When someone dies in Florida, his/her estate must undergo probate, which is a court-supervised process to verify the decedent’s last will and execute the estate to distribute the decedent’s remaining assets to beneficiaries.
Accordingly, the probate court will designate someone to administer the process in detail. Keep reading to find out how someone can qualify to serve as a personal representative in Florida.
Qualifying as Personal Representative in Florida – Who Can Step Up to the Job?
Essentially, almost anyone can qualify to serve as a personal representative in Florida. As provided by Florida Statutes §733.303, “a person is not qualified to act as a personal representative if the person:
- Has been convicted of a felony
- Has been convicted in any state or foreign jurisdiction of abuse, neglect, or exploitation of an elderly person or a disabled adult (as defined by Fla. Stat. §825.101)
- Is mentally or physically unable to perform the duties.
- Is under the age of 18 years”
After satisfying these initial requirements, individuals willing to serve as personal representatives are selected based on a statutory order of preference. In this sense, the order of preference will depend on whether the decedent has died intestate or not.
According to Florida Statutes §733.301, the order of preference for testate estates is:
- “The personal representative or his or her successor, nominated by the will or pursuant to a power conferred in the will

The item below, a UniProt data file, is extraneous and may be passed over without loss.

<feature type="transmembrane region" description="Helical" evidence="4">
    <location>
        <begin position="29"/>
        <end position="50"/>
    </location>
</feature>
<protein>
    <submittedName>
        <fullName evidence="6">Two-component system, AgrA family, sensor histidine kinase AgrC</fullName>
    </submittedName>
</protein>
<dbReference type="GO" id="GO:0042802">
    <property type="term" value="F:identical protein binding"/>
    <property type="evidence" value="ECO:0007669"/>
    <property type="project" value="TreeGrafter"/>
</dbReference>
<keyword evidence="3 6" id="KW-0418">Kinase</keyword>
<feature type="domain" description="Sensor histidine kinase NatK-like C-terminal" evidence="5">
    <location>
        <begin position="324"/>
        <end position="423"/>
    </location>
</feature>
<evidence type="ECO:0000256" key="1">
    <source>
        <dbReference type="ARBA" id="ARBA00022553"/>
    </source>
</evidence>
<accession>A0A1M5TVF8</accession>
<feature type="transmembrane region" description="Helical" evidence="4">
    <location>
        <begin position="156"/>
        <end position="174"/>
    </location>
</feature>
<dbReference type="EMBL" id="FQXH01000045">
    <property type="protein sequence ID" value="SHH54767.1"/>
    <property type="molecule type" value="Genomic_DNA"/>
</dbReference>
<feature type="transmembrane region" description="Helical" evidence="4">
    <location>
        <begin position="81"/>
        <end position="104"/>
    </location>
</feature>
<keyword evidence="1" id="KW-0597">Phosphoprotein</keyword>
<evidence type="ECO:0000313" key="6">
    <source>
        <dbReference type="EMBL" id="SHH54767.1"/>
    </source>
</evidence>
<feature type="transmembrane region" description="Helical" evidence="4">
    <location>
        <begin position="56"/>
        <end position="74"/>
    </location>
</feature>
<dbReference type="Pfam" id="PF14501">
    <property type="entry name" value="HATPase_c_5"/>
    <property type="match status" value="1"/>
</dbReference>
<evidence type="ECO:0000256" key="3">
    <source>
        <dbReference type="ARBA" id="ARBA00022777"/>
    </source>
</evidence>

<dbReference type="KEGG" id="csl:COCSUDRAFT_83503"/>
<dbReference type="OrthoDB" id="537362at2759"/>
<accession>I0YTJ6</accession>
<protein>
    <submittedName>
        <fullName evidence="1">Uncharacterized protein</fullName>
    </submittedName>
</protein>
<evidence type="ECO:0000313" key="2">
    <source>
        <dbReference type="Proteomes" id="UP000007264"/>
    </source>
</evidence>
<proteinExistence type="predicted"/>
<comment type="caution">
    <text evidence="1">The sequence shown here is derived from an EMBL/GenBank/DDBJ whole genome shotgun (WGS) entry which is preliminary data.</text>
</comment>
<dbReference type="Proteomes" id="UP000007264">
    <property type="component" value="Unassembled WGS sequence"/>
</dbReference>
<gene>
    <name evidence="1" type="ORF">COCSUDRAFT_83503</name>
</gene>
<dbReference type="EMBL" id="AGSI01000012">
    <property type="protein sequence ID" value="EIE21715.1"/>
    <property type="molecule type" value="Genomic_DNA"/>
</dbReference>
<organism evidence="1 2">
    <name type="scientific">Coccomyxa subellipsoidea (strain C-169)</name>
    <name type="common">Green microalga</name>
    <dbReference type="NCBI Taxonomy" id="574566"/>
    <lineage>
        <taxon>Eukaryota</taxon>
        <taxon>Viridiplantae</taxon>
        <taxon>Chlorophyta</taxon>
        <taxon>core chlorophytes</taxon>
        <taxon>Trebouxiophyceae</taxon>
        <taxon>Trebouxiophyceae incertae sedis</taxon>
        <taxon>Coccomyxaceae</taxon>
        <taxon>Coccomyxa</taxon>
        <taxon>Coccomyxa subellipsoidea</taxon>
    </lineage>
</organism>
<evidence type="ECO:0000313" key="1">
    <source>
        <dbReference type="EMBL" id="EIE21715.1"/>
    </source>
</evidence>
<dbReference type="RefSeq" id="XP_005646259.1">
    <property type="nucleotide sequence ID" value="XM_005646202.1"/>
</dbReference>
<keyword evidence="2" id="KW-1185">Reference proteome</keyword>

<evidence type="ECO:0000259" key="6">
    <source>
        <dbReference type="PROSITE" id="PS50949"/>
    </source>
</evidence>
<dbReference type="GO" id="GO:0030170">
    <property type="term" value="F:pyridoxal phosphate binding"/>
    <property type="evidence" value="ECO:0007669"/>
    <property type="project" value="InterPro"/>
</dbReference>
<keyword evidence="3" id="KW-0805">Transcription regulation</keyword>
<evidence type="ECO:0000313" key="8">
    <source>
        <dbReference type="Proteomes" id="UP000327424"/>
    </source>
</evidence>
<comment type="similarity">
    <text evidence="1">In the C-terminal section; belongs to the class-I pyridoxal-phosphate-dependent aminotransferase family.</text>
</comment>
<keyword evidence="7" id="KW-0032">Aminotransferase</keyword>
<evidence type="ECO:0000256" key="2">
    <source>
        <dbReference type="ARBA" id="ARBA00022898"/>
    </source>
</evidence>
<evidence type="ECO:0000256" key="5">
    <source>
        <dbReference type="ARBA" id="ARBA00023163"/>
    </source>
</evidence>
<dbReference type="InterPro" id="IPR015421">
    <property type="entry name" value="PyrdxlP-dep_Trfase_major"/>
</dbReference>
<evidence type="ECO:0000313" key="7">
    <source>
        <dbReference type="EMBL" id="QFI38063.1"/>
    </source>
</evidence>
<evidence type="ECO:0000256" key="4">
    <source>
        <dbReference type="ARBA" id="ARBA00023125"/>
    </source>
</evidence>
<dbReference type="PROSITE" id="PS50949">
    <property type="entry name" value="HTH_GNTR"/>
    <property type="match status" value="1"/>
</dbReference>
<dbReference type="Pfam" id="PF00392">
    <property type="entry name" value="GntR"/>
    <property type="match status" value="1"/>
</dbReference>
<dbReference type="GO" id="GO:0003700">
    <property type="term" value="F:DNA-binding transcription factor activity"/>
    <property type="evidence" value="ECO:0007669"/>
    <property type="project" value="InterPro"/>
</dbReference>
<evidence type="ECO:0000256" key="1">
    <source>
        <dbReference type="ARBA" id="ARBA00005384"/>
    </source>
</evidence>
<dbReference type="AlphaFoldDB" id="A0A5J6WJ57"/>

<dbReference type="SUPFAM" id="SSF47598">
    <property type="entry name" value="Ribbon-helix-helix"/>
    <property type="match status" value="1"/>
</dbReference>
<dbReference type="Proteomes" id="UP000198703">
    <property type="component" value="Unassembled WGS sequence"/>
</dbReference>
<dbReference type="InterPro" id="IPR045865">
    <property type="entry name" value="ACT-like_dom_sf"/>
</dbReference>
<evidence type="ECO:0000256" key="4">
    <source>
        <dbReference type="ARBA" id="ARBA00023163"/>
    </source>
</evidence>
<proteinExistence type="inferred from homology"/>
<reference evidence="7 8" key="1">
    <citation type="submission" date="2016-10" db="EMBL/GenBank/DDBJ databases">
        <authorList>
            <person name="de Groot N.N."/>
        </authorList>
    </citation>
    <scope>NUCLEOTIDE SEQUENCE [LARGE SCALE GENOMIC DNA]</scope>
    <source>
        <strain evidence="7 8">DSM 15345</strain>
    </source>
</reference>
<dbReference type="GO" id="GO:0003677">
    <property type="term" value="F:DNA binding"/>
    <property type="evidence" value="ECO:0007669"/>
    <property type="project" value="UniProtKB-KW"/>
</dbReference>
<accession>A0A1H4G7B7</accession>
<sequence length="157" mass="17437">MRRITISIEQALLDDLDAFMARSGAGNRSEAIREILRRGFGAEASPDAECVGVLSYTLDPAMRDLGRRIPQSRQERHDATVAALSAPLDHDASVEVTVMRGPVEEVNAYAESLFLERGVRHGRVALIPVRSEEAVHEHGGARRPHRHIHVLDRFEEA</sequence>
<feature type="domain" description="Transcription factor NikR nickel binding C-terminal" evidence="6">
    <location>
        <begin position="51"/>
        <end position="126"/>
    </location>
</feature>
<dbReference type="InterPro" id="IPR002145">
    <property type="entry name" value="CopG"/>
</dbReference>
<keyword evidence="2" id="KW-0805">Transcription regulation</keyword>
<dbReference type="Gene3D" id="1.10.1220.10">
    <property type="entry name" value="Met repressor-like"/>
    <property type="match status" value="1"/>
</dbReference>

- The person selected by a majority in interest of the persons entitled to the estate
- A devisee under the will. If more than one devisee applies, the court may select the one best qualified”
- The decedent’s surviving spouse
- The person selected by a majority in interest of the heirs
- The heir nearest in degree (or the best-qualified among multiple heirs, as selected by the court)
Can Nonresidents in Florida Serve as Personal Representatives?
Florida Statutes §733.302 states that “any person who is sui juris and is a resident of Florida at the time of the death of the person whose estate is to be administered is qualified to act as personal representative in Florida.”
Accordingly, there is a specific set of rules that govern the appointment of nonresidents in Florida as personal representatives within the state’s jurisdiction. Florida Statutes §733.304 provide that an individual not domiciled in Florida may not qualify as a personal representative unless that person is:
- The decedent’s legally adopted child or adoptive parent
- Related to the decedent by lineal consanguinity (related by blood)
- The decedent’s spouse, sibling, uncle/aunt, nephew/niece, or someone related by blood to any such person(s), or
- The spouse of a person otherwise qualified under state law
Ultimately, nonresidents in Florida are only allowed to serve as personal representatives if they have a degree of kinship with the decedent. The closer the relationship, the higher the preference to serve as a personal representative (i.e., spouse, parents, children, etc.).
Are You Serving as a Personal Representative in Florida? – Immediately Contact Your Florida Probate Lawyer
Serving as a personal representative requires solid legal advice, thus waste no time – call Attorney Romy B. Jurado an Diana C. Collazos today at (305) 921-0976 or email Romy@juradolawfirm.com to schedule a consultation.